The only thing the University of Wisconsin has focused on during the 2010 season was one game, one week and one practice at a time. So when members of the Badgers got the chance to hold the school's first conference championship trophy in 11 years in the comforts of their locker room, the realization that nothing beats good ‘ol blue collar football.
"It was Wisconsin playing Wisconsin football," junior defensive end J.J. Watt said. "We didn't do anything fancy or out of the ordinary. We played our style of football, we won the football game the way we do it and now we're heading to Pasadena because of it."
No.5 Wisconsin left no doubt on whom the best team in the Big Ten was, let alone who the best one-loss team in the country is, as the Badgers steamrolled injury-plagued Northwestern, 70-23, to clinch a share of the school's 12th Big Ten Championship and first since 1999.
While an official invite will have to wait a week, Wisconsin (11-1, 7-1 Big Ten) has enough of a lead in the BCS over Ohio State that Rose Bowl officials slightly tipped its hand when addressing the team in the locker room.
"Yeah, I think we got invited in the locker room," senior John Moffitt said. "I don't know if I'm spoiling the surprise or whatever, but you didn't hear it from me."
On its annual Senior Day, it seemed like all 12 of Wisconsin's seniors made its imprint on the Badgers' championship season … and they did it all in the first 30 minutes.
- Senior quarterback Scott Tolzien, who improved to 21-4 as a starter, was dynamic as usual, completing 14 of 18 passes for 190 yards and tied a career high with four touchdown passes. Rightfully so, he left to a standing ovation from the students early in the fourth quarter with a 47-point lead, finishing with a pass efficiency rating of 250.1 – the fifth-best mark in school history.
"He takes advantage of every rep, every play," UW Coach Bret Bielema said. "He's so clean with the football … He's going to get an NFL opportunity, no doubt about it."
- Senior tight end Lance Kendricks, who was named a finalist for the Mackey Award on Monday, caught four catches for 80 yards and a touchdown while senior wide receiver David Gilreath caught his first touchdown catch of the season, as Wisconsin put up 331 total yards and 49 points, the second time this season the offense had scored seven touchdowns in the opening half.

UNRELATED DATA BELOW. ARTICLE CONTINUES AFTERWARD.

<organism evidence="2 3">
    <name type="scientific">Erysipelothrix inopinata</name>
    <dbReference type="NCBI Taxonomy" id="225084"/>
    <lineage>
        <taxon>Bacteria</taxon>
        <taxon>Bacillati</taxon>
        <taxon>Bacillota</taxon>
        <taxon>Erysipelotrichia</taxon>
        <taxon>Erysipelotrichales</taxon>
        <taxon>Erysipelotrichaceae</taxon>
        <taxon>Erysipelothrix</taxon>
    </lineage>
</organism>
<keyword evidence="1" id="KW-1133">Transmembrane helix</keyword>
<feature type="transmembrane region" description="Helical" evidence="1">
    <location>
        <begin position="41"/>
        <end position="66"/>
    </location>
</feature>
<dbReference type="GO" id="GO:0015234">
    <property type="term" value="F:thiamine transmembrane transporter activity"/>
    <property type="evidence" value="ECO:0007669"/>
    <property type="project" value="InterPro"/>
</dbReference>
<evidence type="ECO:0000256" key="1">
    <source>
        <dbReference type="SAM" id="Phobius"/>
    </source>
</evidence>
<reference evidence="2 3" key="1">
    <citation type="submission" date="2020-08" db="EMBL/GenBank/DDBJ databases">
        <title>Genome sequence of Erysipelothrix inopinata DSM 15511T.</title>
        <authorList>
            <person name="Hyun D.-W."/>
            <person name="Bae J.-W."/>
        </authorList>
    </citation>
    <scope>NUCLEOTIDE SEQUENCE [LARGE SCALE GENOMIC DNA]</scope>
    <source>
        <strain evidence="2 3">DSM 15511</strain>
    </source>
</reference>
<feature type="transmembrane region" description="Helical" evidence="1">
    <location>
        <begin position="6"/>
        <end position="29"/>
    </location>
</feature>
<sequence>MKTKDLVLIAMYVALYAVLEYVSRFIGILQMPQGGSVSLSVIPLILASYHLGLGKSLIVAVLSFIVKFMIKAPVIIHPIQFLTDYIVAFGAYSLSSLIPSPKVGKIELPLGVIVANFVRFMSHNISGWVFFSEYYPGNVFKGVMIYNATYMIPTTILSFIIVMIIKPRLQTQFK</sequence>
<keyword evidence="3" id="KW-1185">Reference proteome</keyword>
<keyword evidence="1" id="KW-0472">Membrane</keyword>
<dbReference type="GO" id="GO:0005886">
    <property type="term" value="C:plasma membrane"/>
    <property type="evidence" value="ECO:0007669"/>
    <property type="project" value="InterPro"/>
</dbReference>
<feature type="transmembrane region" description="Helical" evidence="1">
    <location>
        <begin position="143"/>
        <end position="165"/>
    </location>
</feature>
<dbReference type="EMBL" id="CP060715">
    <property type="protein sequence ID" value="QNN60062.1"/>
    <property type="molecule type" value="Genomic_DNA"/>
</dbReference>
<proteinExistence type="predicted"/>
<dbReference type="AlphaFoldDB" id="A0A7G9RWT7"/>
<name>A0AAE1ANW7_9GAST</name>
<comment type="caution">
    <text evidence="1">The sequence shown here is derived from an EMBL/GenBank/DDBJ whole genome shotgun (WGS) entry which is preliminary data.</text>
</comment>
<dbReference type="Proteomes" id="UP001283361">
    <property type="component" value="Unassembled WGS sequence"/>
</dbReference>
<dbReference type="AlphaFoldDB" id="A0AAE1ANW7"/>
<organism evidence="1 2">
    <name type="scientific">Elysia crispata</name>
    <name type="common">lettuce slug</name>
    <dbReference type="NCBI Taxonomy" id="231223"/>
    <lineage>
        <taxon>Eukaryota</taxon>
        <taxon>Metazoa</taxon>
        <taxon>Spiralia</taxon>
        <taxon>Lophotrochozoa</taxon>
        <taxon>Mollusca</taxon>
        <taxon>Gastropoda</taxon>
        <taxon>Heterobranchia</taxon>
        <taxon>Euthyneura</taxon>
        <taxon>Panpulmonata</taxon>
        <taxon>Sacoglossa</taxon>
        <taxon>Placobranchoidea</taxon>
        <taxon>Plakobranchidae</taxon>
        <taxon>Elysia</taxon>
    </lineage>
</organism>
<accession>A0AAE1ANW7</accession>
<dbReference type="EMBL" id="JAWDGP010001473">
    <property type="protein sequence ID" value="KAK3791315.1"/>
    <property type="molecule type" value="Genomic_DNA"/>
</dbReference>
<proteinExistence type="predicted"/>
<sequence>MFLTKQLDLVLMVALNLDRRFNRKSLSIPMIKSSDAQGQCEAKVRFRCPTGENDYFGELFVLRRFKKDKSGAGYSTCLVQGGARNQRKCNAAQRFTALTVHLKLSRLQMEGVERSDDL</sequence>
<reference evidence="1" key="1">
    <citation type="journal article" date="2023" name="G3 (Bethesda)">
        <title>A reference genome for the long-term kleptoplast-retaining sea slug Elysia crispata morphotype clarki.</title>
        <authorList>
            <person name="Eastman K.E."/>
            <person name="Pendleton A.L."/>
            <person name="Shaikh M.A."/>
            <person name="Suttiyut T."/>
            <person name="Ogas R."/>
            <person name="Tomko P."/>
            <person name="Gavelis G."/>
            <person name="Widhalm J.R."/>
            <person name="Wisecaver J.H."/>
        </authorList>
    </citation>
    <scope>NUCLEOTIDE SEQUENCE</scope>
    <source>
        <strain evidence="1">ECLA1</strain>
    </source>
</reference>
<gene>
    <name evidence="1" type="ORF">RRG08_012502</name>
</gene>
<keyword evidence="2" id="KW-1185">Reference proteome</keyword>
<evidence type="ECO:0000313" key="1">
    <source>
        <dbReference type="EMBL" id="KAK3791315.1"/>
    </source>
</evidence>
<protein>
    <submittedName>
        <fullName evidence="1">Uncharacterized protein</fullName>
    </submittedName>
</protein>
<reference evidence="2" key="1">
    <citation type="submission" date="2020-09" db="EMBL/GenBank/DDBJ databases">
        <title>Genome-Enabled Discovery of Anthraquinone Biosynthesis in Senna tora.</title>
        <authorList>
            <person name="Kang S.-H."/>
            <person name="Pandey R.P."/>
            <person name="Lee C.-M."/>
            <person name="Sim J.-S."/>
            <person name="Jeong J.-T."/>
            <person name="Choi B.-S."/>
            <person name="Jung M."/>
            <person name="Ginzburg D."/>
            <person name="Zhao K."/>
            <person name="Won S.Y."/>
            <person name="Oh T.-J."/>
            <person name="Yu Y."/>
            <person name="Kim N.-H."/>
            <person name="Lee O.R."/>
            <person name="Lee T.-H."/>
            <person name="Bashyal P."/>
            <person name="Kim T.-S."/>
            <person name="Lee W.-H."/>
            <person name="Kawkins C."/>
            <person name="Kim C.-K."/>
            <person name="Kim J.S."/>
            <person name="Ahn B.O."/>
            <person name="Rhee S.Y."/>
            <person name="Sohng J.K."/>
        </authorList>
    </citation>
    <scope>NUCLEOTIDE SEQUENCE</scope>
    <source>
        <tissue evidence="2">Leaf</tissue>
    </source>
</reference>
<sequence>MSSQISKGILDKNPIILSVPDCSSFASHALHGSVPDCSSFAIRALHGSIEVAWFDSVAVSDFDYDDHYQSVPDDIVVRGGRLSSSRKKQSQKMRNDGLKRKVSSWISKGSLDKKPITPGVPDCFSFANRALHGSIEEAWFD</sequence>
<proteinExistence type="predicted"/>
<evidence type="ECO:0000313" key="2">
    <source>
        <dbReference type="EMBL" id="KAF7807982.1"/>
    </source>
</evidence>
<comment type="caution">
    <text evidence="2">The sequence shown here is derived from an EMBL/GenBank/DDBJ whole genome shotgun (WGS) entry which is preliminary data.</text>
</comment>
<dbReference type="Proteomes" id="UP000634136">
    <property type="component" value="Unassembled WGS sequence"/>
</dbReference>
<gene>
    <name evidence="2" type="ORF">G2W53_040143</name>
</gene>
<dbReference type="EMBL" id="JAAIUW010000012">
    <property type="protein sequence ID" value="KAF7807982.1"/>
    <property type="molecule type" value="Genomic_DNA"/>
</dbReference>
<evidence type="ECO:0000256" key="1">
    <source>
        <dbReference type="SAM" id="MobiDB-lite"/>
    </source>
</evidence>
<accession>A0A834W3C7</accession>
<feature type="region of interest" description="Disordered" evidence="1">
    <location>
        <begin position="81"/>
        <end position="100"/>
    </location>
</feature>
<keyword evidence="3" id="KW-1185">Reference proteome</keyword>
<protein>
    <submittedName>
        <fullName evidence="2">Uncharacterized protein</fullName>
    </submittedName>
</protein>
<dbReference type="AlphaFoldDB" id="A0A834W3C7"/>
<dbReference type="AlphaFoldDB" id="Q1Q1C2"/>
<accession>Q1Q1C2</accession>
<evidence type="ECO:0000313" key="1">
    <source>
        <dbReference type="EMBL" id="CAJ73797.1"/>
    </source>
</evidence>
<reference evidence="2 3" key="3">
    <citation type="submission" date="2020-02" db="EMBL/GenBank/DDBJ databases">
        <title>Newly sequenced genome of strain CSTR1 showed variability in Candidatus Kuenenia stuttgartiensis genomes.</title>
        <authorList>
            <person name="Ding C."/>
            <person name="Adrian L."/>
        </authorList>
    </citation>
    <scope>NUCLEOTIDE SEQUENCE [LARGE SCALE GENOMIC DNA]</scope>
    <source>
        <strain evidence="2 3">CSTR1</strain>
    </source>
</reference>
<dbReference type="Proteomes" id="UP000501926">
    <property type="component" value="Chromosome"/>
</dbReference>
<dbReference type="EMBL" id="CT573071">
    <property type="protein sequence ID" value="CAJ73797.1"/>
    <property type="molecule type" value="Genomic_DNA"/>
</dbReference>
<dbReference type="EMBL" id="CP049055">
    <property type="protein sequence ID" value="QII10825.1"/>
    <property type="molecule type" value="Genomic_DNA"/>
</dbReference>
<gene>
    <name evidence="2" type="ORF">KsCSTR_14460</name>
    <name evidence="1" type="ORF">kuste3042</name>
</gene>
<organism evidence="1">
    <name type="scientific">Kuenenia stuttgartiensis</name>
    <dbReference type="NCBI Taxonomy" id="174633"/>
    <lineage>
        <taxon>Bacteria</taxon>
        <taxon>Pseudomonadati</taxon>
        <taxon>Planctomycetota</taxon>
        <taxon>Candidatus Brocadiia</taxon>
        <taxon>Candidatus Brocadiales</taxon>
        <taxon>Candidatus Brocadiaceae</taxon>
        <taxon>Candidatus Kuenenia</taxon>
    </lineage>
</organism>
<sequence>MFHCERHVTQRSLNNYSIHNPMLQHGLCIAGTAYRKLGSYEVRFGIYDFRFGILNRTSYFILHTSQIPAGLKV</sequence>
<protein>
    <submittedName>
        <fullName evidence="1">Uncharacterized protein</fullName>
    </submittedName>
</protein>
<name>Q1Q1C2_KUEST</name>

"The passing game kind of goes unnoticed, but Scotty had a near perfect game out there today," Gilreath said. "When we are running the ball this well, I don't think it makes a difference."
- Senior safety Jay Valai registered his second career interception in the opening quarter, one of seven Northwestern turnovers that turned into 28 Wisconsin points.
"(Wisconsin was) active up the field," Northwestern Coach Pat Fitzgerald said. "Two of the turnovers looked like they were off of sacks, pressuring the quarterback and obviously … They played well, we didn't."
As the results indicated, this run for the roses was met with few thorny patches along the way.
A week after Illinois gashed Northwestern for 519 rushing yards, sophomore Montee Ball scored four touchdowns for the second-straight game, joining Ron Dayne as the only Badgers running back to accomplish that feat, as 329 of UW's 559 total yards came on the ground.
Like Dayne, Ball, at times, made it look effortless. He bullied his way in twice from two yards or less, broke the ankles of safety Brian Peters on a 32-yard run that got UW on the board in the first and broke four tackles on a 44-yard run in the third that made it 56-17.
"We know what we are capable of doing," said Ball. "The offensive line, what they are doing up front, is unbelievable. Being able to carry the load is great feeling. It's a great thing that we are all coming together as a team.
Wisconsin is making headlines with its offense - earning victories of 20 points or m ore in four straight games - and has scored 70 points or more three times after failing to reach that mark since 1915. The defense showed Saturday why they need to be concerned an elite group, as well.
Wisconsin held Northwestern (7-5, 3-5) to 284 total yards and of the five forced turnovers in the first half, saw its offense turn three of them into 21 points with scoring drives of 37 seconds, 1:36 and 1:35. It was the ultimate payback against a Wildcats team that dealt the Badgers a bitter 33-31 defeat in the regular season finale last season.
"Payback is always a driving force," said Valai. "If somebody punches you in the face like they did a year ago, coming back and trying to get redemption is something we focus on."
The Badgers won't officially know their opponent until the final BCS polls are released Dec. 5, but the message is clear from the players wearing the Big Ten championship shirts and hats: they can play with anybody in the country.
"I did tell the guys in the locker room that we don't need to wait 10 years to repeat this day again," Bielema said. "I think we've got some good youth in the program and I am excited about the future of Wisconsin football.
"As a football coach, I can sit back and say we can play with anybody."